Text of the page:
Diabetes is a professional interest of mine. I have become the PCT "initiating of insulin in primary care" trainer. This has been designed recently to enable primary care practitioners, both nurses and doctors, who have appropriate training and an interest in diabetes, to initiate insulin to patients with type 2 diabetes who would previously have needed to be referred to secondary care. This highlighted to me the need to network with secondary care so that other services could be moved into primary care, improving patients' access to services.

The other aspect of my role focuses on the health needs of the local community regardless of which GP practice they belong to. In order to initiate, contribute, prevent chronic disease and promote improved health, I have had to gain an understanding of the public health profile, join local implementation groups and forums (of which many are set up by other organisations such as the local council) to identify ways of addressing different health issues and/or social factors affecting health. From this I have been able to identify project areas and started to develop and initiate services, such as developing child and adolescent services within the locality that will tackle the issue of increasing teenage pregnancy. With a multiagency approach I feel certain provisions are developing that have begun to address this issue, and again I have been able to link this back into the PMS practice.

Being a health representative for other organisations is a very enjoyable extension of my nursing role, as it allows me an insight into how other services are addressing similar (if not the same) issues. I have found that joint working sometimes enables better delivery of services and better outcomes.

Another development that I am extremely proud of is a nurse-led service that I coordinate and have set up with other PCT nurses, which provides healthcare and services in an area that has historically suffered from a lack of access to health services despite having some of the greatest health needs within Basingstoke. The project is called "Health Start" and is located in a newly built community centre. The aim of this service is to:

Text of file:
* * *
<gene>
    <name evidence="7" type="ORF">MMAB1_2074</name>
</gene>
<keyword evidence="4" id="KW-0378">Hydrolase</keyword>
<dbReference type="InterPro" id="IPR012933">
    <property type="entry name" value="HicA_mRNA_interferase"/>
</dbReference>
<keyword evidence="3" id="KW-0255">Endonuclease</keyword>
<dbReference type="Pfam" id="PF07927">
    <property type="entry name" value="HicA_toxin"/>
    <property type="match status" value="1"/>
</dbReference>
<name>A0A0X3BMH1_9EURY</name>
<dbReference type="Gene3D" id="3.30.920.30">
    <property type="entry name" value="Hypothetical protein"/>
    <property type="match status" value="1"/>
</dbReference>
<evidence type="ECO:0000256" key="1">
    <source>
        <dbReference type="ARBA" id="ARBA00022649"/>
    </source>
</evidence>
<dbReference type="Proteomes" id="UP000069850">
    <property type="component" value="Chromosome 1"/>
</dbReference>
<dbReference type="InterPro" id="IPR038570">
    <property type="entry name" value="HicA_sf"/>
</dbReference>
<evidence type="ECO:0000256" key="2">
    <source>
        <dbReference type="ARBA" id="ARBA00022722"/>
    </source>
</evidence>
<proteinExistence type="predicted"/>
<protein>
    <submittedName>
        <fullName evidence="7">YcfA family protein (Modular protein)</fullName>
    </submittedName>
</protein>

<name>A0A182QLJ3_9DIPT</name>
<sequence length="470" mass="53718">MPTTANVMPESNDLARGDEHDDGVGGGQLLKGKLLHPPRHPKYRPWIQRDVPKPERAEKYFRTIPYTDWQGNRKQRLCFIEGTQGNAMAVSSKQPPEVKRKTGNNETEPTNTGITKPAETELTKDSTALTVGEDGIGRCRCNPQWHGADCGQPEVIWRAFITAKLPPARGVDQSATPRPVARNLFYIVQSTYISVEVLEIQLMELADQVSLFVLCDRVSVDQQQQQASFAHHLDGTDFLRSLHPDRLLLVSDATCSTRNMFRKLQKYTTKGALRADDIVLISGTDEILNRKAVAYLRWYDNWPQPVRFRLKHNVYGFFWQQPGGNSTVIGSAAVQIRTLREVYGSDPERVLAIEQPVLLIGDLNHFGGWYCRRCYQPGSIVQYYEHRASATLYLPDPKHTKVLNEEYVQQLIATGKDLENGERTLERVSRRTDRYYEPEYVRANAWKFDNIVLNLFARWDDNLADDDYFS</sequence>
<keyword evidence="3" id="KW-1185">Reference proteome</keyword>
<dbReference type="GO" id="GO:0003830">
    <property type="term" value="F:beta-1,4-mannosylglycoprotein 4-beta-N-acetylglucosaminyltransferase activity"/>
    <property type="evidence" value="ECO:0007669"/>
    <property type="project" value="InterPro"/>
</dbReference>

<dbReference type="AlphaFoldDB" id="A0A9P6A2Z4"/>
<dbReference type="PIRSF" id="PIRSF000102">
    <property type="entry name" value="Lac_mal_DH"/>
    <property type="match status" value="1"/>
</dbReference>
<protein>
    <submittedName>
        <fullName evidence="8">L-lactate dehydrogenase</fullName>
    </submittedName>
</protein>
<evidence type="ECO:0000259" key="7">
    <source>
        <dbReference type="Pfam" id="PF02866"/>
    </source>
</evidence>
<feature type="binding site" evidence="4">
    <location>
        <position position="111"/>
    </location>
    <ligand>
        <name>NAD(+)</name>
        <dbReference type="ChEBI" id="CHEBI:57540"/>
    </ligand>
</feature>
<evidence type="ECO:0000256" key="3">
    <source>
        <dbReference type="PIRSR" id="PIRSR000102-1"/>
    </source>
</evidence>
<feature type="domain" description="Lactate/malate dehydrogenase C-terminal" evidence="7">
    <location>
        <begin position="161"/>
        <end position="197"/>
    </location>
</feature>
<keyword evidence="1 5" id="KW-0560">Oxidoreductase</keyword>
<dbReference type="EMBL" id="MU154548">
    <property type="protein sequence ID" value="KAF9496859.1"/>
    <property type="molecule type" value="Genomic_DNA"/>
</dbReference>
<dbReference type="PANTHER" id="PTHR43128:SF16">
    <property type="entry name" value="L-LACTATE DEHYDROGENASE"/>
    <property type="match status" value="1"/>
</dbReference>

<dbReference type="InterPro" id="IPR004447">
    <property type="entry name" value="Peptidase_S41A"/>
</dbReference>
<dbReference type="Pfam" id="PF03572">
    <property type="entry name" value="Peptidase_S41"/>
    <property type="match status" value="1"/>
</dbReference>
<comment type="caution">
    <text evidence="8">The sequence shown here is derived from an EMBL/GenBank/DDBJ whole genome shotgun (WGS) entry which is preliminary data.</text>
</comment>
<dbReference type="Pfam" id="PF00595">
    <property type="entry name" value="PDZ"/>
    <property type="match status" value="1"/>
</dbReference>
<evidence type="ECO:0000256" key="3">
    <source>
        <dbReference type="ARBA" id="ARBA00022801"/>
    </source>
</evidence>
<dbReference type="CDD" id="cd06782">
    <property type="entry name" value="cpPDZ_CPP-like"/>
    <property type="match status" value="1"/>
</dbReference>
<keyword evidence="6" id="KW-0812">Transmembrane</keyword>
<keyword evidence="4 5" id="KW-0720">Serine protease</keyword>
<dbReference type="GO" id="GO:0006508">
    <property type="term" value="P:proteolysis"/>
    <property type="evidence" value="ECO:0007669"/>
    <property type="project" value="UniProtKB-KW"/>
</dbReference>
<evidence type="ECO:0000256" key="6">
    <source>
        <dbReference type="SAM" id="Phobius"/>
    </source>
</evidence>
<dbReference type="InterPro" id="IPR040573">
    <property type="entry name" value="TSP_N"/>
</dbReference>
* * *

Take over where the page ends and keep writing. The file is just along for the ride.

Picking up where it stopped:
• Deliver care in a different way that is based upon the expressed needs of the local population.
  • Allow current staff to develop new ways of working that look at broader health issues.
  • Use the experience of existing staff working across the PCT.
  • Engage voluntary and other agencies to broaden and strengthen the services delivered from "Health Start".
  • Improve accessibility and appropriateness of location, which in some cases is all that is necessary.

The provision of these services is determined by our local delivery plan, but more importantly from listening to what the community believes it needs. Unfortunately I am unable to comment on how it is progressing as it is still in the early stages but it is envisaged that it will be of huge benefit to the community and will reduce some of the health inequalities that have been recognised.

As I said earlier, my role is new to everyone within the PCT so it has been very difficult to know where to start. Hence my approach is based on using the new framework for nursing in primary care that was identified in Liberating the talents.(1) However, I have realised that this role will constantly evolve to meet the needs of the community and to keep up-to-date with the ever-changing health service.

Some are still not able to grasp the concept of my role. They think it is an expansion of the practice nurse role, or another management role, or that I am a member of the nursing modernisation team or public health team. I, however, feel that my role is an amalgamation of all of these, striving to improve health in primary care with the opportunity to identify what is really required for the population and draw the most appropriate services from the bigger organisation.

I feel extremely privileged to be involved in this role and the influences it has within primary care. Although they cannot yet be measured, I hope the developments and changes that I have made, with the help of my supportive colleagues, reduce inequalities in the practice and the wider community. I think what is most important is that we share our skills and knowledge, as at the end of the day we are all striving to achieve the same goal - improving patient care.


  1. Department of Health. Liberating the talents. London: DoH; 2002.